Gov’t Official: UK Will ‘Sit In The Dark’ Due To Wind And Solar Power Crisis

(REUTERS/Carlos Barria)

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Andrew Follett Energy and Science Reporter
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Great Britain’s over-reliance on solar and wind power is causing a power crisis which could trigger blackouts, according to a government official in charge of the nation’s power grid.

An official at Ofgem, the British government’s regulator for gas and electricity markets, said at a university confrence that much of the country will soon be forced to “sit in the dark” because “not everyone will be able to use as much as electricity as they want.”

“[I]ncreasing intermittency from renewable energy is producing profound changes to this system,” Andrew Wright, a senior partner at Ofgem and former interim chief executive, said at the conference.“We now have much less flexibility with the loss of fossil fuel capacity. Coal has been important, but this is disappearing.”

Wright noted that due to to the closure of Britain’s coal mines and power plants, the country’s power grid is increasingly vunerable to blackouts and brownouts as the country is overly reliant on wind power. On unusually windless days, the power grid won’t have enough input to meet demand. Wind turbines only work when the wind continuously blows, which cannot be directly controlled for. Britain’s power grid simply isn’t designed to handle such intermittent sources.

Britain’s government announced that it wants to phase out existing coal power over the next 10 to 15 years, which will make replacing lost energy capacity even harder. Closing the country’s remaining 15 coal plants will take a whopping 24,830 MW of generational capacity offline, meaning that somewhere between 20.2 percent to 34.6 percent of Britain’s electricity will have to be replaced.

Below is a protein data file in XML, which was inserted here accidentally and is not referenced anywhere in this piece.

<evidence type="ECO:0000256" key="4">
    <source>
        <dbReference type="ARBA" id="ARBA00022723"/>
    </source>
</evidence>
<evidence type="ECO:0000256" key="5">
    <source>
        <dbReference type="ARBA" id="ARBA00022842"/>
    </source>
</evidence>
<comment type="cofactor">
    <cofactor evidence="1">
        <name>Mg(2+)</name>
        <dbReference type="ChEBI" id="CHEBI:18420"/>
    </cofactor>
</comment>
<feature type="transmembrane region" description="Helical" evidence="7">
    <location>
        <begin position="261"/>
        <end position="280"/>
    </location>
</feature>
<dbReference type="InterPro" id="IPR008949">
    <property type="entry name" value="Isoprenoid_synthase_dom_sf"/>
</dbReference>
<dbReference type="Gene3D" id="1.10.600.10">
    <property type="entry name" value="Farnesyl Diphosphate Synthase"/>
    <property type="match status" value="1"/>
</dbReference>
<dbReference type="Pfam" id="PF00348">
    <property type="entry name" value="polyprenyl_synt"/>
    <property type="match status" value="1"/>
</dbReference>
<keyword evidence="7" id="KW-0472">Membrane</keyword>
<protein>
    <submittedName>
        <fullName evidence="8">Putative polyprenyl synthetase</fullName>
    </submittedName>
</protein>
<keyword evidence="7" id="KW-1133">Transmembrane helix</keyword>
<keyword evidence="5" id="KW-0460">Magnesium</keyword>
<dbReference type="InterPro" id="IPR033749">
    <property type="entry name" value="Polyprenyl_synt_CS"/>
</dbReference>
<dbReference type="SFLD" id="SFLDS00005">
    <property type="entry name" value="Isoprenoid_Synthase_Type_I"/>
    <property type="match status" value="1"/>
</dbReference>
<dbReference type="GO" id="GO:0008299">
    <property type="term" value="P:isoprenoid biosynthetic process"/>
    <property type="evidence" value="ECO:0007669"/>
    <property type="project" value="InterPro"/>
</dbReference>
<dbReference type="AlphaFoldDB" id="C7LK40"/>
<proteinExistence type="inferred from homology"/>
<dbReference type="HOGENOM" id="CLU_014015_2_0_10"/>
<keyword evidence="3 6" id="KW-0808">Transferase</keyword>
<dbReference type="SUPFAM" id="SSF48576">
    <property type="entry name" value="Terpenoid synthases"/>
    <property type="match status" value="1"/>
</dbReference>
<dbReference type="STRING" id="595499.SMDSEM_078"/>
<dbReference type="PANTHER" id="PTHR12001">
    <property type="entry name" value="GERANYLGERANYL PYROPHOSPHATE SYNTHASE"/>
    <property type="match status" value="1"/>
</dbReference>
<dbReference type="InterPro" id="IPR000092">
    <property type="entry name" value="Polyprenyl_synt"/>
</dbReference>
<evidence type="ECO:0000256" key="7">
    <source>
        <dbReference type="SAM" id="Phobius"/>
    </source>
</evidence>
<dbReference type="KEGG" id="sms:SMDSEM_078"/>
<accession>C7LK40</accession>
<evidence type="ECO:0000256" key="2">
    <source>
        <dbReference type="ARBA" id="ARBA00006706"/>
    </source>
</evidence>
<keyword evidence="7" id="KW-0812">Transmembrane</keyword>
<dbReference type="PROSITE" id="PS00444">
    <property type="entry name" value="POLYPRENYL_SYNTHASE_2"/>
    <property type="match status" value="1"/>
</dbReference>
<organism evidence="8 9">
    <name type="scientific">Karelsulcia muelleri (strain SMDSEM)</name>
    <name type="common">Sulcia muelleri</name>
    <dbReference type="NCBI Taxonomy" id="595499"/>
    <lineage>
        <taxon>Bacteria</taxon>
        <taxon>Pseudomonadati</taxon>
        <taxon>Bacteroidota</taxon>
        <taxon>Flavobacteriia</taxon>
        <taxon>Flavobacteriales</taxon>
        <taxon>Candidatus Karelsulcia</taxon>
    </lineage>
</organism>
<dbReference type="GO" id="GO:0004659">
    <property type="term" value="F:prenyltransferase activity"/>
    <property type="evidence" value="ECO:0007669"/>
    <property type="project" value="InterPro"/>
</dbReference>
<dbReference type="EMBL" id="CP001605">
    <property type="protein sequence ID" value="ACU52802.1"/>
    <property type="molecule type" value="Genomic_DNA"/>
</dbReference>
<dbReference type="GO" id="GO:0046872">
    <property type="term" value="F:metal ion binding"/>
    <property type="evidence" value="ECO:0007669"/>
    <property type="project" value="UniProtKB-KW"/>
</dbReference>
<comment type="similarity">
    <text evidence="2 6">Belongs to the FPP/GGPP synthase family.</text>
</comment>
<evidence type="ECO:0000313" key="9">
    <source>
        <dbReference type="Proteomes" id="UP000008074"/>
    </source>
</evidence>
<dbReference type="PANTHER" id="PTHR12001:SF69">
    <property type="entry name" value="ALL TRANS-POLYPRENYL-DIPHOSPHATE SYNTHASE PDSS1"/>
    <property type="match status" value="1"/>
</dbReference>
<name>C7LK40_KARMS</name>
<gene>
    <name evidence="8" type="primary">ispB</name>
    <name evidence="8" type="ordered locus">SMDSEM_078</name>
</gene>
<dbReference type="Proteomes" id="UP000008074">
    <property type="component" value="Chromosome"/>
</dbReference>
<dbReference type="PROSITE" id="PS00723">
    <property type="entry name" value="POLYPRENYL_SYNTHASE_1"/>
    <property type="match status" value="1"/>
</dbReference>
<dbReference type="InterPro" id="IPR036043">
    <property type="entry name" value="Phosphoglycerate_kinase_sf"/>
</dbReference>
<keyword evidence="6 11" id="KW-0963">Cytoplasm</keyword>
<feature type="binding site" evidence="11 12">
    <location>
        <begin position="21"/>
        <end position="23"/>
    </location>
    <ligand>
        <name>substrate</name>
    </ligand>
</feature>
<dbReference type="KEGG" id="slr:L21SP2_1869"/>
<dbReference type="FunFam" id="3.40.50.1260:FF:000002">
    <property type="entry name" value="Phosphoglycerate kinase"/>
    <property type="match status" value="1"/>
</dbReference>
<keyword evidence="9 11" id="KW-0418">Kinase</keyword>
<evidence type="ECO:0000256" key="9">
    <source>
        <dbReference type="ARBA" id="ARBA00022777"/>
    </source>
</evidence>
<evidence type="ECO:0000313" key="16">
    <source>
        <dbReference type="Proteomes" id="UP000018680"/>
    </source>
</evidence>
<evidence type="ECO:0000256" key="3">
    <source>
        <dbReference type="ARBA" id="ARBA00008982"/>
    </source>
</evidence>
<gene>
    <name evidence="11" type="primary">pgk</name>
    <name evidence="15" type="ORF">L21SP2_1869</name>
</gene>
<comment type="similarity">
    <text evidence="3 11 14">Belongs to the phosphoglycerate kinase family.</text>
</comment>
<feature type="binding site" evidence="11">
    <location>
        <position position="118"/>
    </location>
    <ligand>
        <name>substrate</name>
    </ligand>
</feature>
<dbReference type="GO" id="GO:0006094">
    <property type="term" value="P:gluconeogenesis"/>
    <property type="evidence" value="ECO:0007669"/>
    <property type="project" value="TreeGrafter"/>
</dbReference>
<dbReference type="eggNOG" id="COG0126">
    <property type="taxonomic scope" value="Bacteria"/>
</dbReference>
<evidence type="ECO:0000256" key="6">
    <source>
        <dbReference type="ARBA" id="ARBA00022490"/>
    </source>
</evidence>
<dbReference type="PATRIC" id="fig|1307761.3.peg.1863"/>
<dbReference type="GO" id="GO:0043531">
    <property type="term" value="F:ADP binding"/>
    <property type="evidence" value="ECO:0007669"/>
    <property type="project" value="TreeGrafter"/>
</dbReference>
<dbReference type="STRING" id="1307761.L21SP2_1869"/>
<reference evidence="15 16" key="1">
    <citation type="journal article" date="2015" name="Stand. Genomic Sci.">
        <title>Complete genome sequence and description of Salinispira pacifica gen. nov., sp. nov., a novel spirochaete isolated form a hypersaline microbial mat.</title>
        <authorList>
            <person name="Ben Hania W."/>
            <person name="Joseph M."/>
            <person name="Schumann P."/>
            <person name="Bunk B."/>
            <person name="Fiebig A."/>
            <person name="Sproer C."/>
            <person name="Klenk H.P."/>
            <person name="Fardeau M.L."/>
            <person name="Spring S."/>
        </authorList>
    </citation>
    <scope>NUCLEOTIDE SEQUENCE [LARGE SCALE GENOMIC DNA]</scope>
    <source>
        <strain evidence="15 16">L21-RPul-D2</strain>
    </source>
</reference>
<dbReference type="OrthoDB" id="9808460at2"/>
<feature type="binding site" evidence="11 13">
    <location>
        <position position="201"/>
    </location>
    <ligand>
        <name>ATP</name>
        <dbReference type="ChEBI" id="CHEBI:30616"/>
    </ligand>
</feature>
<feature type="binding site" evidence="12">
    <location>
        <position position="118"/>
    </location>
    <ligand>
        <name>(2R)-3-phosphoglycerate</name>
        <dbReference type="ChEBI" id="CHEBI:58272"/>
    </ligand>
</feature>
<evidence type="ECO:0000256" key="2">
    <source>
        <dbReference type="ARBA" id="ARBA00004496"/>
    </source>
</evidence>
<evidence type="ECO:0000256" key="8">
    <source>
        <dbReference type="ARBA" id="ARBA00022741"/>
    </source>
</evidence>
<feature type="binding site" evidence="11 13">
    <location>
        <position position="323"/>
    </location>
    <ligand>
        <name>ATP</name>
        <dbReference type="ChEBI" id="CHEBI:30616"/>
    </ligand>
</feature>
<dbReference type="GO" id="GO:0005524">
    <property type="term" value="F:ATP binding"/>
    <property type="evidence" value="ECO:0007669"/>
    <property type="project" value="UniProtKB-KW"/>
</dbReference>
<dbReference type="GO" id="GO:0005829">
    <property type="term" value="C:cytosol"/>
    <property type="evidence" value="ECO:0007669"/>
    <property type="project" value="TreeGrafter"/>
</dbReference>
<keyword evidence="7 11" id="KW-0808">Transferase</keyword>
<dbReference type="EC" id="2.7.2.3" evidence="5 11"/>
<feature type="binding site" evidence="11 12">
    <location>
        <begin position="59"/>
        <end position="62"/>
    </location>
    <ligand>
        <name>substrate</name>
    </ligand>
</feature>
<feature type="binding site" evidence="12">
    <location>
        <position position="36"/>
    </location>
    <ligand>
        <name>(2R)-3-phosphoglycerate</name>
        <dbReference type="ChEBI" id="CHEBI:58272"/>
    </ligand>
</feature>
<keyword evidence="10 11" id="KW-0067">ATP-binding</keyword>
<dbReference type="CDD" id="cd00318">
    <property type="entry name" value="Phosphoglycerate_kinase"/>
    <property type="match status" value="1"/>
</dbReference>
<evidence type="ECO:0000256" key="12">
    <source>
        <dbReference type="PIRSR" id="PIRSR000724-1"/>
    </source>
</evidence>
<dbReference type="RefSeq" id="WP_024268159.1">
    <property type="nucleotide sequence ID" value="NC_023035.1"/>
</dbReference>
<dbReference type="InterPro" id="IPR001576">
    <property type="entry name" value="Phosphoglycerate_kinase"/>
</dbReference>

Britain’s Chancellor of the Exchequer Philip Hammond said in October noted that country will need to invest “eye-wateringly large sums of money” just to keep the lights on. Hammond estimated that Britain will need to pour about $127 billion over the next 20 years into some form of conventional electricty to maintain reliability.

Emergency measures to keep the lights on in the U.K were taken, but official government analysis suggests there could still be insufficient electricity to meet demand when the wind isn’t blowing. Brownouts and blackouts are already impacting Britain.

Britain’s attempts to use wind or solar power are immensely costly. U.K. residents paid a whopping 54 percent more for electricity than Americans in 2014, while energy taxes cost residents roughly $6.6 billion every year. Green energy subsidies in the U.K regularly exceed spending caps and account for roughly 7 percent of British energy bills, according to a government study released July.

Polling indicates that 38 percent of British households are cutting back essential purchases, like food, to pay for high energy bills. Another 59 percent of homes are worried about how they are going to pay energy bills. Companies are getting hit by pricey British electricity as well, and some are even leaving the country because of it, threatening up to 40,000 jobs.

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